He finally stopped laughing and decided to give me an impromptu cooking lesson. A can of black olives, lots of minced fresh garlic, some olive oil and a fry pan – we had Spaghetti Aglio e Olio! That following week he introduced me to his cousin Liz. This dear cugina has spent hours since then teaching me to make many family favorites and the tricks known only to Italian cooks to make sumptuous meals from next to nothing. Later it would be Mama Concetta who visit us for two or three months at a time and take over the kitchen. Then I was able to stand at the elbow of a master chef and learn! We would put up hundreds of jars of tomatoes, pickled eggplants, green beans, jams and more. She taught me to milk goats and how to make our own fresh and hard cheese. And bread! Her daily bread baking would fill the house with a wonderful aroma each morning! Of course I also learned the finer points of pizzas as she spoiled our sons with their favorites. But my lessons did not stop there. Soon my dear sisters in law would share more lessons with me. I learned to travel with a notebook to write down all the recipes and hints and tips. Stuffed breads with spinach or broccoli, leek soup, roasted herbed potatoes, pane di spagna, lasagna, granite, brandied fruits, fried squash blossoms. Even now there is nothing more special than being “en la cucina” with one or more of them as we all laugh, gossip, and cook. Famiglia! Mangia! Buon Appetito tutti!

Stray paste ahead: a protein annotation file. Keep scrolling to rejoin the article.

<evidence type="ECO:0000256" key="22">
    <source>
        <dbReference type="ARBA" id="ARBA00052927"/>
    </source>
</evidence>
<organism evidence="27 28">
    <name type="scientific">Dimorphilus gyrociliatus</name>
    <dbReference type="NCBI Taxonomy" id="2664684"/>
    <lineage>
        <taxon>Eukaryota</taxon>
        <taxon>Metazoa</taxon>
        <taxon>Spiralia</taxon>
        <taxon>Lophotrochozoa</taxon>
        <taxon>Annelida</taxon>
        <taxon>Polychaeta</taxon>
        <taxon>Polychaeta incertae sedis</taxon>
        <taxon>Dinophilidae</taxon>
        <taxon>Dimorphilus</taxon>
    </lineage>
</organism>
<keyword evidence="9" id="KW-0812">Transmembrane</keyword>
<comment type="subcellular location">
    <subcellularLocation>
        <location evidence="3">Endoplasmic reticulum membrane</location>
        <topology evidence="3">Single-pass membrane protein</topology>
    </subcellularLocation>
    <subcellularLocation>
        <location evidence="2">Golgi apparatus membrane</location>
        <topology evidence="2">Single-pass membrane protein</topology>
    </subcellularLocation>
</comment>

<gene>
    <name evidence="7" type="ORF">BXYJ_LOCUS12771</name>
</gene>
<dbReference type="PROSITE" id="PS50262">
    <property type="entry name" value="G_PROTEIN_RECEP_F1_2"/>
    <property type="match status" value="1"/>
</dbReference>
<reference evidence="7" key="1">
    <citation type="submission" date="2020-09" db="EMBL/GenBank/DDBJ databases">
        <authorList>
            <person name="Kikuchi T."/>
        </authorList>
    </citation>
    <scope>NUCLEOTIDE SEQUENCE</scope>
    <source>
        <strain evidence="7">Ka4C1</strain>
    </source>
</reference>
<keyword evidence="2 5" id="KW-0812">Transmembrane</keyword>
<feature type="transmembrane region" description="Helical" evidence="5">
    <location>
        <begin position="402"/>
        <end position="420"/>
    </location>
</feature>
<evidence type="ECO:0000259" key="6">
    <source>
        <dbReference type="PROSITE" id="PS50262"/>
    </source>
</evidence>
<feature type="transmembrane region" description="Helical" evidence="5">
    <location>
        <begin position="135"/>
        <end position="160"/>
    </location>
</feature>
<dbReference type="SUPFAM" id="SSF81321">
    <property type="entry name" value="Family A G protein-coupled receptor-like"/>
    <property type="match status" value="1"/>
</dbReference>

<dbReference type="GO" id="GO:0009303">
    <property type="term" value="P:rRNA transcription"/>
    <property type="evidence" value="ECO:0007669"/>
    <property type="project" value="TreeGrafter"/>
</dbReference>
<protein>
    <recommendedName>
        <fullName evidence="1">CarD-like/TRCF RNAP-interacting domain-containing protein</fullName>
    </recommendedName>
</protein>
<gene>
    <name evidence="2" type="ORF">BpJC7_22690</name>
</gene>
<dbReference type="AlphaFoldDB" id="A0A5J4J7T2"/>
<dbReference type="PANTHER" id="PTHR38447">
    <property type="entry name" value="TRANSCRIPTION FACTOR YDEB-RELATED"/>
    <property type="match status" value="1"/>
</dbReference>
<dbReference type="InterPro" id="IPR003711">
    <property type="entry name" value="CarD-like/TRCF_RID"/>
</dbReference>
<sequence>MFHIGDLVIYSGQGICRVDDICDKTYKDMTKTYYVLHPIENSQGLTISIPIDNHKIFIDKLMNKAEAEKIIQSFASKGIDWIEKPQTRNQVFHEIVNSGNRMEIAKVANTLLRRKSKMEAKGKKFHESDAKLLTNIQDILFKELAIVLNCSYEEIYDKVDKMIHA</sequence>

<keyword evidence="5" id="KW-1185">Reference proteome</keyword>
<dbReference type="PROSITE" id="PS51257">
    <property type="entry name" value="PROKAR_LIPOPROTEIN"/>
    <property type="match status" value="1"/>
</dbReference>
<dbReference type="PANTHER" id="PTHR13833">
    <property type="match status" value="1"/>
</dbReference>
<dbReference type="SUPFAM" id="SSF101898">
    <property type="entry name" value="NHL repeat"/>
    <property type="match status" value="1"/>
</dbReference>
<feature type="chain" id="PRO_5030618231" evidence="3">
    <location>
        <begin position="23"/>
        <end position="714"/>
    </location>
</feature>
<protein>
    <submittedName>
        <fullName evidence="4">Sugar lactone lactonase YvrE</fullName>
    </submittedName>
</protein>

Tags: ancestors, Carnival of Genealogy, contingency plan, earthquake, family, family history, Family History Center, family research, Fragile Family Friday, genealogy, immigration, love of family, organizing